I loved the original Final Fantasy, half-inch box characters and in all of their 8-bit glory. You got to walk, sail and fly around a world that looked like Middle Earth and fight random creatures as you walk across the world. Of course I picked up Final Fantasy II (which was the fourth installment of the series, but only second released at the time in the United States) for the Super Nintendo. This was the first time we got actual characters instead of stock characters to choose from (and name yourself).
Really one of the few reasons why when it was time to choose a next generation council I went with Playstation despite being a Nintendo guy for the previous half decade or so was because the next Final Fantasy installment released in the states was a Playstation exclusive (that and the Nintendo Cube just looked weird). Even though it was only the third in the series, the newest installment was given its proper Final Fantasy VII name even if it left people like me scratching their heads wondering what happened to III-VI (keep in mind this was in the early days of the internet before we even thought to Google it to find out what was going on, mostly because Google did not exist back then).
Right out the box you new Final Fantasy VII, this month’s induction into the Scooter Hall of Fame, was going to be something different and epic. Seriously, you open it up and there are three CD’s. After hours of game play, they would actually ask you to put in a new disk. That is just how grand the game was. And not like today when marketers boast three disks but those three disks turn out to be a blu-ray, DVD, and digital copy of the same movie, this was three disks of gaming content. There was also a big shift of setting, where the first two (American) games looked like olden times Middle Earth type place, Final Fantasy VII opens up in what looks like an industrialized future .
Then there were the graphic. Sure they may look laughably bad fifteen years and two gaming generations later, but they were jaw dropingly beautiful back their compared to their 8-bit counterparts. Even the music was significantly better. There was even a actual pop song included instead of the usual 8-bit blips and beeps. Instead of the block like fighters, there were actual three-dimension characters that actually looked like real people. The game was so expansive that you could actually play the whole game and not even met all the playable characters. Like previous games, these characters had their how skill sets and weapons, but they seemed even more individual in this game. The game also introduced a new way of fighting. You would still go into battle randomly as you walk the world, but during the fights there was a time gauge with different characters and enemies filling their gauge faster than others adding even more strategy into to the fighting.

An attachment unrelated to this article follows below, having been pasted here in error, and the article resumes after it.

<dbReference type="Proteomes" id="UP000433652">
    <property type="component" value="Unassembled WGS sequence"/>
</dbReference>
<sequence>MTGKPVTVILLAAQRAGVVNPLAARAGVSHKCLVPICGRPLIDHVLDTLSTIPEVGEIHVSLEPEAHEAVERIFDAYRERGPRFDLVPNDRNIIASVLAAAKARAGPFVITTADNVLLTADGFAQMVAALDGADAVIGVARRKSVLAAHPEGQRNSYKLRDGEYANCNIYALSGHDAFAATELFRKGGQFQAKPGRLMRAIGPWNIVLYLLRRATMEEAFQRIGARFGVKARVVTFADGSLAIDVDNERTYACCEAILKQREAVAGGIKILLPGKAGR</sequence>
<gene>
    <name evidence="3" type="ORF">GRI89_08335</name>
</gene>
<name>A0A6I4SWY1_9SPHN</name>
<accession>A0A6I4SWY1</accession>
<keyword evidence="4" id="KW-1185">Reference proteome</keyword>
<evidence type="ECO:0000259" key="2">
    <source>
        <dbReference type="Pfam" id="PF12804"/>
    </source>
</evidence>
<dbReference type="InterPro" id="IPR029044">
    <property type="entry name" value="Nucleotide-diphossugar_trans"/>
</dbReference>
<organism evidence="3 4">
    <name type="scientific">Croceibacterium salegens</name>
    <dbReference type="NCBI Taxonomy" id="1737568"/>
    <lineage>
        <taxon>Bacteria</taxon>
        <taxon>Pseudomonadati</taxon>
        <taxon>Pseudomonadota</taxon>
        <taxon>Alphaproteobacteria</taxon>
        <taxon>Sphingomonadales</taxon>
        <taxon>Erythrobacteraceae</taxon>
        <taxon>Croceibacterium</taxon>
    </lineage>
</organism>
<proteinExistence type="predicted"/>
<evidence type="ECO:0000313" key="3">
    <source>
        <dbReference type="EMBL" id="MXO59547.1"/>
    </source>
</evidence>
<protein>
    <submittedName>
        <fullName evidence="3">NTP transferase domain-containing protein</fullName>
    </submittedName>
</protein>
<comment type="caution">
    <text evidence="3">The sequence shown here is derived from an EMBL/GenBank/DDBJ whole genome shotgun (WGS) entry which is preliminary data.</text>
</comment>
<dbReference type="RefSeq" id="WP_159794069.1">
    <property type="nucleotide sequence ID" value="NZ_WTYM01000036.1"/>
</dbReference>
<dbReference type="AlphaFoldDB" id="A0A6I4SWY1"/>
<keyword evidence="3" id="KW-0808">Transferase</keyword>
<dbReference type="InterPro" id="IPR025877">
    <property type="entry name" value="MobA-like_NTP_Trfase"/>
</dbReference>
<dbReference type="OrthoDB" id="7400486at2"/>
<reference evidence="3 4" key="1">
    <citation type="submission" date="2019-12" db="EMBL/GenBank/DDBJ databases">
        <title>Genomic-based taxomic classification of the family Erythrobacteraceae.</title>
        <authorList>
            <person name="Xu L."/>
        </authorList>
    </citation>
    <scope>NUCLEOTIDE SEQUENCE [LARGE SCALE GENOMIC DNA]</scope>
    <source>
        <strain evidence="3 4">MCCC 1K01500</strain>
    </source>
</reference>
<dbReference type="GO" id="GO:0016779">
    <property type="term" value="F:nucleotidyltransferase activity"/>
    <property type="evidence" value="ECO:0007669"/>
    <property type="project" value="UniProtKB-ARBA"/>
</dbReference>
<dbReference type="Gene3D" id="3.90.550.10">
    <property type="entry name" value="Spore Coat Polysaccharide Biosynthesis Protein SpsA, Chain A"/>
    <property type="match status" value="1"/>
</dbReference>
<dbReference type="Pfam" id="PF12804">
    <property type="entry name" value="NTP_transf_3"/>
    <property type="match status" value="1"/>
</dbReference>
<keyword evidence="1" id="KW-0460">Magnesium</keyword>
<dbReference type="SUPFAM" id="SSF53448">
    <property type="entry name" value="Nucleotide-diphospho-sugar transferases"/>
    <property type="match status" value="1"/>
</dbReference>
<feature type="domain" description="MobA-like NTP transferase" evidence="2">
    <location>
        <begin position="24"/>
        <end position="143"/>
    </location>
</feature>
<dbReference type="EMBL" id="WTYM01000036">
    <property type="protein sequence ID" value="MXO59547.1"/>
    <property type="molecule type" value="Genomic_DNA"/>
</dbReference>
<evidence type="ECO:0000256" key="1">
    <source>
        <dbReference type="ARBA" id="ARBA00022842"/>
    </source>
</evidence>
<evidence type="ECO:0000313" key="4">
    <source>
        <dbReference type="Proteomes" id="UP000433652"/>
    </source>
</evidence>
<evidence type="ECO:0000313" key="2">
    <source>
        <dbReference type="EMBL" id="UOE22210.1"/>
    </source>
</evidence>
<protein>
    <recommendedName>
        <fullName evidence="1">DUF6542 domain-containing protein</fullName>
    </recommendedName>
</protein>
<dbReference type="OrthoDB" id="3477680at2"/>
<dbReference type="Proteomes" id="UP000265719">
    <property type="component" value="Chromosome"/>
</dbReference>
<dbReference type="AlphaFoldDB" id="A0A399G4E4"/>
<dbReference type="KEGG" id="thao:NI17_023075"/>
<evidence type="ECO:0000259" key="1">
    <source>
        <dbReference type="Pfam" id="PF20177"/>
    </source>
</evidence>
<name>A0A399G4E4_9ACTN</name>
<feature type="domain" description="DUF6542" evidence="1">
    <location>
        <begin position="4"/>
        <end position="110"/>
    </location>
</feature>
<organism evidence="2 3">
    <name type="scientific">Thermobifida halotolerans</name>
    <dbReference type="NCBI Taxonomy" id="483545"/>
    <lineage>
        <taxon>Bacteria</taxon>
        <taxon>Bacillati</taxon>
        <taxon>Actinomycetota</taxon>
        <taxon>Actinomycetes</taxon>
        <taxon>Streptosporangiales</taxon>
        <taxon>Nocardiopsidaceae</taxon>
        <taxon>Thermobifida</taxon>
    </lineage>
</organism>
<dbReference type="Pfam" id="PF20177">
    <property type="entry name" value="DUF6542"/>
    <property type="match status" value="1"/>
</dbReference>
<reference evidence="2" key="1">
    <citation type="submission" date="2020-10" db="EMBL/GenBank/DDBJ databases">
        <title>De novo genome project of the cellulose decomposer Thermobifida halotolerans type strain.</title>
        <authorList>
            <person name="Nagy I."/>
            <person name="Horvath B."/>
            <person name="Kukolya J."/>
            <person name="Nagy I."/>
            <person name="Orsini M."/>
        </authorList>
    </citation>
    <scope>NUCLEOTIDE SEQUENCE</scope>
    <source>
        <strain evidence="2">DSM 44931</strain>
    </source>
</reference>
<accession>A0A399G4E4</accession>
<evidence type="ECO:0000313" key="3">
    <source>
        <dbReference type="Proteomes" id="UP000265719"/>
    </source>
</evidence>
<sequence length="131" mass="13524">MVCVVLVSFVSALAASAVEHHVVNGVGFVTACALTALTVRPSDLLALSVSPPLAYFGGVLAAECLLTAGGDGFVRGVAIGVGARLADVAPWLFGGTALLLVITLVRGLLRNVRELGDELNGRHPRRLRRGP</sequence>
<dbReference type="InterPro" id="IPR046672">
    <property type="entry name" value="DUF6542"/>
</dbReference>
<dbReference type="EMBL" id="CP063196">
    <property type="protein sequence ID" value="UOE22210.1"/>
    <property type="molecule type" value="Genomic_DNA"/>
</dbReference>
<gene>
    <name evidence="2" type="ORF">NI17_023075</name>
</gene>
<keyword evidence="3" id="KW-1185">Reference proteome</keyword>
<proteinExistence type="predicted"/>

As great as the graphics were at the time, the real reason to play Final Fantasy VII was a great story line. You first play a Cloud, a mercenary for hire who joins a rag tag resistance group as they try to keep an evil soldier Sephiroth from destroying the planet. The game is also most notable for what is widely considered the most shocking death ever in a video game. Not that I was shock because while playing one day, a friend walked in and asked if I got to part where the chick dies. Although I ended up being shocked that Aerith actually stayed dead. I assumed after she was killed by Sephiroth, Cloud would find a way to resurrect her, but never thought she would actually stay dead until the credits rolled. Despite the dated graphic, Final Fantasy VII is still worth playing by either dusting of the Playstation disks or it is even now available for download on the Playstation Network (but not an HD version that everyone has not been patiently waiting for).